A controversial civil grand jury report calling for the overhaul of San Francisco’s Central Subway project was discussed at a crowded Board of Supervisors committee meeting today.
The report, released in July by the San Francisco Civil Grand Jury, called the $1.6 billion project “breathtakingly expensive” and inefficiently designed.
The Central Subway, which will create a new branch of the San Francisco Municipal Railway’s T-Third light-rail line, is designed to run north along Fourth Street from Brannan Street before going underground at Interstate Highway 80, with subway stops at Moscone Center, Union Square and Chinatown.
The subway is scheduled to be operational in 2019.
The civil grand jury concluded in its report that the current design of the project lacks connectivity to the rest of the Muni system–noting a 1,000-foot underground trek commuters will have to make to Muni Metro service on Market Street–and that costs will affect current Muni operations already strained by budget deficits.
The board’s Government Audit and Oversight Committee discussed the report at City Hall today, where dozens of people came to spoke both in favor and against the project.
Attendees included members of the grand jury, a panel picked to investigate the city’s government.
“It is a hugely expensive system that is being implemented by an organization that doesn’t have a good record of bringing projects in on time or on budget,” said Bob Perry, one of the grand jurors.
“In our opinion it has several major design flaws, adds to the cost of a system that’s already underfunded, and provides at best marginal improvements to the system,” Perry said. “To allow this project to go forward as currently defined would be doing a major disservice to the city of San Francisco.”
Muni executive director Ed Reiskin defended the project, saying the region is expected to grow by a million people in the next generation and the Central Subway “is critical to accommodate that growth.”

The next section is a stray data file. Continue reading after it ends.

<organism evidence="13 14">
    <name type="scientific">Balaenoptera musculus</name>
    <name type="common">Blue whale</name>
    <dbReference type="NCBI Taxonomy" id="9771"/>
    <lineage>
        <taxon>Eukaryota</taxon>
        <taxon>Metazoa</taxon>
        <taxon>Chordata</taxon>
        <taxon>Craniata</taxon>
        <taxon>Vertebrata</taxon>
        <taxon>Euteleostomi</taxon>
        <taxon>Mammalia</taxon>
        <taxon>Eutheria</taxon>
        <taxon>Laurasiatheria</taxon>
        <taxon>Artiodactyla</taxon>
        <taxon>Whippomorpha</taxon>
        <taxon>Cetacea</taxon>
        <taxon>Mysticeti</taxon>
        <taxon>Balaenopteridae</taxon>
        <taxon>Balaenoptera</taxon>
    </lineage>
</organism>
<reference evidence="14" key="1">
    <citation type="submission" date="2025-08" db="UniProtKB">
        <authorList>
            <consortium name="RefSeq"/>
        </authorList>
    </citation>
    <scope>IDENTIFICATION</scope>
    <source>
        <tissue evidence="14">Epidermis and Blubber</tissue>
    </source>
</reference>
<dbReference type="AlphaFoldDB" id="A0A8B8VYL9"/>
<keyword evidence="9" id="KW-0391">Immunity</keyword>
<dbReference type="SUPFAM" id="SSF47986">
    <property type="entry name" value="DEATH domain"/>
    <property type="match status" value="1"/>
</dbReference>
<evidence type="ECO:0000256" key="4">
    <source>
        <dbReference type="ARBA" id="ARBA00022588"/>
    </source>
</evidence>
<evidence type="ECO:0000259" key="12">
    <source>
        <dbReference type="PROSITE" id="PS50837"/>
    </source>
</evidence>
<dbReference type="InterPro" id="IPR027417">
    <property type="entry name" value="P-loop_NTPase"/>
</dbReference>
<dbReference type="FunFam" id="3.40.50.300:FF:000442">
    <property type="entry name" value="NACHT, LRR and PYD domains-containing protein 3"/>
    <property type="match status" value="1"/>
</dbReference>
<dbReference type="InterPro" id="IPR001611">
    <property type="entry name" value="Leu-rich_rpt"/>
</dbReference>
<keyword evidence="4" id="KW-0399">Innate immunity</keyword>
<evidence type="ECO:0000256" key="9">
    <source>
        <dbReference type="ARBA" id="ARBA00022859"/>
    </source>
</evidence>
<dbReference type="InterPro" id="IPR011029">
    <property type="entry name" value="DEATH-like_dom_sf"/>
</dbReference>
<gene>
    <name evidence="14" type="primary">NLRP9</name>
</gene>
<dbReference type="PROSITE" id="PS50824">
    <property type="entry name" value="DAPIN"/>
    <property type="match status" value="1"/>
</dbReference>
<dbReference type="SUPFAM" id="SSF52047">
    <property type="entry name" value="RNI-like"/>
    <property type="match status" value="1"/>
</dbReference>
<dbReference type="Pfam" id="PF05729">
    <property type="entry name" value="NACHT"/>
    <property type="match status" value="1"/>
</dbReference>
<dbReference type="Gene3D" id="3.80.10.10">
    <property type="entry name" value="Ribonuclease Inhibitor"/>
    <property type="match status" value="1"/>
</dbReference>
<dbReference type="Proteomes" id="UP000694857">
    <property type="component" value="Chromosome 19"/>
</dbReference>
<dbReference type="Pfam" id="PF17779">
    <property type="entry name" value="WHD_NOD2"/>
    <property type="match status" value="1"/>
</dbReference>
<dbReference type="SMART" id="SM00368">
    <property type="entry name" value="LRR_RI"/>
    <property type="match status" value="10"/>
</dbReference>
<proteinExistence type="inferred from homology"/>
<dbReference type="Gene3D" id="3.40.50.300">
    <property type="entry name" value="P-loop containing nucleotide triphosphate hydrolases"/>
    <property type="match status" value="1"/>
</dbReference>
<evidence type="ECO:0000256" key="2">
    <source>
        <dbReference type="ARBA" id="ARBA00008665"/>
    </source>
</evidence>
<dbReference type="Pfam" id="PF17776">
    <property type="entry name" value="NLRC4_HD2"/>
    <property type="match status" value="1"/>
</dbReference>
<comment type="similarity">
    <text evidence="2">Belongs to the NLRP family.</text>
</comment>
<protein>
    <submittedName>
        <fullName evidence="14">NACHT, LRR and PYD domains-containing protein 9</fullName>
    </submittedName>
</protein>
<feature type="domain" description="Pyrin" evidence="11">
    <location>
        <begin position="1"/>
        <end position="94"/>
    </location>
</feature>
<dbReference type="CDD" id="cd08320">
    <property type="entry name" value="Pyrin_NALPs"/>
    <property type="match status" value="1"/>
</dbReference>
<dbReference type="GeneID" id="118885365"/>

Reiskin said the questions brought up by the report “have been asked and answered through environmental review” years ago and said “we’re at a stage in this process where we need to move forward as a city.”
He cited the tens of thousands of jobs the project will bring to the city, and said despite the current economic climate, “today’s operational challenges are not a reason to not invest in the future of San Francisco.”
Bob Feinbaum, a member of the group Save Muni, said “this project has been sold on false premises,” primarily what his group has called an overly optimistic ridership estimate.
Jose Luis Moscovich, executive director of the San Francisco County Transportation Authority, defended the estimates, saying the project is using “the best ridership demand models” and officials “are fully confident that those ridership estimates will materialize.”
The federal government is funding nearly $1 billion of the project and Moscovich said “if this project were to be canceled, there would be no way to redirect the funds that are expected to come.”
The three-member board committee all expressed support for the project, although Supervisor Mark Farrell said he was “a little bit surprised” that Muni was non-responsive to some of the questions brought up by the civil grand jury.
The committee ultimately was tasked at the end of the meeting with deciding whether to approve a resolution urging the mayor to implement certain findings and recommendations from the report.
The resolution did not directly address the Central Subway project, but called, among other things, for an independent auditor to evaluate Muni’s finances.
The committee declined to include that recommendation in the resolution, which was then unanimously passed and sent to the full board for approval.
Dan McMenamin, Bay City News